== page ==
Ever since he looked into them as a way to water and care for his plants, [Tom] has been fascinated with cable robots. These high-flying gadgets can move in three dimensions over huge areas, provided you’ve got the ability to string up the aforementioned cables. But despite their flexibility, there hasn’t been a whole lot of hobbyist level development with these unique systems.
With his entry into the 2019 Hackaday Prize, [Tom] is hoping to change that. He’s learned a lot by building his own cable robots, and now wants to take it to the next level. Ideally with collaboration from the community, if he can find other hackers looking to outfit their homes or workshops with their own miniature sky cranes.
So what can you do with a cable robot? In the video after the break, [Tom] shows one of his creations dutifully transporting beer cans across the room and stacking them into a pyramid. Admittedly this isn’t a particularly useful capability (unless you run a bar, perhaps), but it does show the speed and dexterity of the system even when crossing large distances. If you’ve ever wanted to play the home edition of “Automate the Freight”, this one’s for you.
The system uses a trio of 36 volt stepper motors powered by a homebrew SLA7078 driver that [Tom] designed himself. Each stepper turns a geared-down spindle to which a strong cable is attached. With some clever routing around the workspace, careful orchestration of these small winches can be used to move the point where all the cables meet in 3D space. All that’s left is mounting your gadget of choice to this central point, and away you go.
We’ve seen the concept used commercially, but as far as hobbyist projects go, the most activity we’ve seen in this space would have to be the various room sized 3D printers that have popped up over the years. It would be interesting to see what kind of interesting projects the community could come up with if they had something with a little more muscle.
Continue reading “Getting Hackers Excited About Cable Robots”
If necessity is the mother of invention, then laziness is probably its father. Or at least a close uncle. Who hasn’t thought, “There has to be a better way to do this, one that doesn’t involve me burning precious calories”?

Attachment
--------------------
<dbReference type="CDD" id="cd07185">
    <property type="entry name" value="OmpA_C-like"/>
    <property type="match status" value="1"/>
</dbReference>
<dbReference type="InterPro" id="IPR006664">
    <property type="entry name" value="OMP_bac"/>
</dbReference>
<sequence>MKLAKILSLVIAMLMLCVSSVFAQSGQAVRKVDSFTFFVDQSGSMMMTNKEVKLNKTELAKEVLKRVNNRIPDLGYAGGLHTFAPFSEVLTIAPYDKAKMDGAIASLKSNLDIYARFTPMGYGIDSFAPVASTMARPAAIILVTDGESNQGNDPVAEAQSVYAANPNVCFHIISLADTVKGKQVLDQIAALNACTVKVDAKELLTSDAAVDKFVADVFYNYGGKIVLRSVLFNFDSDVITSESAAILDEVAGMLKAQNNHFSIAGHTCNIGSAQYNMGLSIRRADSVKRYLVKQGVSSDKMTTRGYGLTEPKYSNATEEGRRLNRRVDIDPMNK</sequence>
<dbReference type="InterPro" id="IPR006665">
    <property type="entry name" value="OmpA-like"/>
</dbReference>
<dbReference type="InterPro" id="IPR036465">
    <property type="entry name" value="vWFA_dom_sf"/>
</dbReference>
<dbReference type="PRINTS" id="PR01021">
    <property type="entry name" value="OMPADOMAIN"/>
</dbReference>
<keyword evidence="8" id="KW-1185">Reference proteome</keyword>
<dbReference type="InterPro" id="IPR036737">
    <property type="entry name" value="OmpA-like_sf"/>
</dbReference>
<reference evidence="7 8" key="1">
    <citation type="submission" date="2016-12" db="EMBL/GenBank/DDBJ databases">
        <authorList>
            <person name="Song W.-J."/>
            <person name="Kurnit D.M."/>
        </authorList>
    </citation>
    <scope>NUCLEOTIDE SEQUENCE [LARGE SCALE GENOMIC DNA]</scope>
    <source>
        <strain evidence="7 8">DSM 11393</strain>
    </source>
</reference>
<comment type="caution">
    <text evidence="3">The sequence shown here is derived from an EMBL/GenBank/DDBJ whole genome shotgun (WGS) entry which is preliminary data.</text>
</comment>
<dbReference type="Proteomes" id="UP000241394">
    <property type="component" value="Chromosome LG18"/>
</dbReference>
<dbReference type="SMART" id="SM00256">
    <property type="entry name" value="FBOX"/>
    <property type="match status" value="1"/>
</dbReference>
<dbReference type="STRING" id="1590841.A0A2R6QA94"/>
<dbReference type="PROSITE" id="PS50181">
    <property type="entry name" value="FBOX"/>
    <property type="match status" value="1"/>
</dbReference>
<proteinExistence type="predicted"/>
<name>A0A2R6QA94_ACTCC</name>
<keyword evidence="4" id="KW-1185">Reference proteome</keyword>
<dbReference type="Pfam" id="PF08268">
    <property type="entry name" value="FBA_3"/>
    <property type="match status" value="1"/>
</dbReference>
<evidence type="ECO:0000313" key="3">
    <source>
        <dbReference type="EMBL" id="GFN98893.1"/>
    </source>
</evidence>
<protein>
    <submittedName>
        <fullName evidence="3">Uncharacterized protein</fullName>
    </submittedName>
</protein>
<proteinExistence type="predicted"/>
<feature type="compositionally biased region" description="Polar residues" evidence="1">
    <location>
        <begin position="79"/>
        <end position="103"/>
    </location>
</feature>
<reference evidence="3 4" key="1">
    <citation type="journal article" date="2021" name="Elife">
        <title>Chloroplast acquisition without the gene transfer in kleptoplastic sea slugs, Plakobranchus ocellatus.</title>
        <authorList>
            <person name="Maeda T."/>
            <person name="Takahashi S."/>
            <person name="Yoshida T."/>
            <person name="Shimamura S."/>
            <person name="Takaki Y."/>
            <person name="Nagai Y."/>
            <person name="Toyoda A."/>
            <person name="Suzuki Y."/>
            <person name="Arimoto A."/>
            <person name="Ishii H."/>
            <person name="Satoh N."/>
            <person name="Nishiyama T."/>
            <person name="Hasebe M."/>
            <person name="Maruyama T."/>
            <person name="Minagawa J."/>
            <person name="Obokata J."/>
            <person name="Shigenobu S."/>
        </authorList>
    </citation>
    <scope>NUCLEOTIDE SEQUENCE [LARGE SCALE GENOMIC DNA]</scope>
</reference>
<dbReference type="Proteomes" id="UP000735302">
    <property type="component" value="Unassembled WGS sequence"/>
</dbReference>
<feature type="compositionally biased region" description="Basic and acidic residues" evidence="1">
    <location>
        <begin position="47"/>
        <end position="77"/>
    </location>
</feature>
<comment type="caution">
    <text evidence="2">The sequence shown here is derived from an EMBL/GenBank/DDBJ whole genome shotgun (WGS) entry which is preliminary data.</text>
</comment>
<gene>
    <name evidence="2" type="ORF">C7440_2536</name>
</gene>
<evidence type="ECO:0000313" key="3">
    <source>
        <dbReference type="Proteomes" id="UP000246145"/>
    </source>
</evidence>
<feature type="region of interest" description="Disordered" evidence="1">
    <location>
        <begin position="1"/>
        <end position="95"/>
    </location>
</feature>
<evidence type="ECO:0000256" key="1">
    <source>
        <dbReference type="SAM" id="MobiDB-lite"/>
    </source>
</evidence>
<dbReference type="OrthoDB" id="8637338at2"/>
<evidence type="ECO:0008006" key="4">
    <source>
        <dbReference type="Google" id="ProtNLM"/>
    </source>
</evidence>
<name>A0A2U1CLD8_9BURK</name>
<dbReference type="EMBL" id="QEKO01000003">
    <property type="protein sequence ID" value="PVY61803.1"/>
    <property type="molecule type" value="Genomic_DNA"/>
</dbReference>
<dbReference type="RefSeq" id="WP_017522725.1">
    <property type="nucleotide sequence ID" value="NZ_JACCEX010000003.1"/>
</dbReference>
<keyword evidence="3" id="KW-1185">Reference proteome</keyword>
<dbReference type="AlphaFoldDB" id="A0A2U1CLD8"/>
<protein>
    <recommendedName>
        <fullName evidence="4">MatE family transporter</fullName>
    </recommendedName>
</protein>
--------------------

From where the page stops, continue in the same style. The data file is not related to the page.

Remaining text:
Motivational laziness seems to increase with potential energy, as anyone who needs to haul groceries up four flights of stairs will tell you. This appears to be where this balcony-mounted drill-powered crane came from. Starting with a surplus right-angle gearbox and drum, [geniusz K] fabricated the rest of the crane from steel plate and tubing. We like the quality of fabrication and the tip on making slip couplings from bits of square tubing. The finished product got a nice coat of brown paint to match the balcony railing; keeping the neighbors happy is always important. He tested the crane with a 20-kg weight before installing it on the balcony and put it to work hauling groceries up three stories. Check out the build and the test in the video below.
While it won’t set any speed records, at least the drill is doing the work. But what if you’re impatient as well as lazy? Aside from being two-thirds of the way to programming greatness, you may have to up the game. A heavy-lift quadcopter, perhaps?
Continue reading “A DIY Balcony Crane Lifts Groceries For The Lazy But Patient”
You say to yourself, “Self, I want, nay, need a lathe”. Being a good little trooper, you then did all your research, having chosen Import or American, Imperial or Metric, and all your feed options and such. You then pulled the trigger and the machine is en route to your shop. Now what?
Continue reading “Preparing For A Lathe: How To Move 3000 Pounds Of Iron”
Some people are better than others when it comes to documenting their hacks. Some people, like [Micah Elizabeth Scott], aka [scanlime], set the gold standard with their recordings. Hacking sessions with the Winch Bot have been streamed regularly throughout the build and this is going to lead to a stacking effect in her next projects because the Winch Bot was designed to record hacking sessions. Hacking video inception anyone? Her Winch Bot summary video is after the break.
The first part of this build, which she calls the Tuco Flyer, was [Micah Elizabeth Scott]’s camera gimbal hack which we already covered and is a wonderful learning experience in itself. She refers to the gimbal portion as the “flyer” since it can move around. The Winch Bot contains the stationary parts of the Tuco Flyer and control where the camera will be in the room.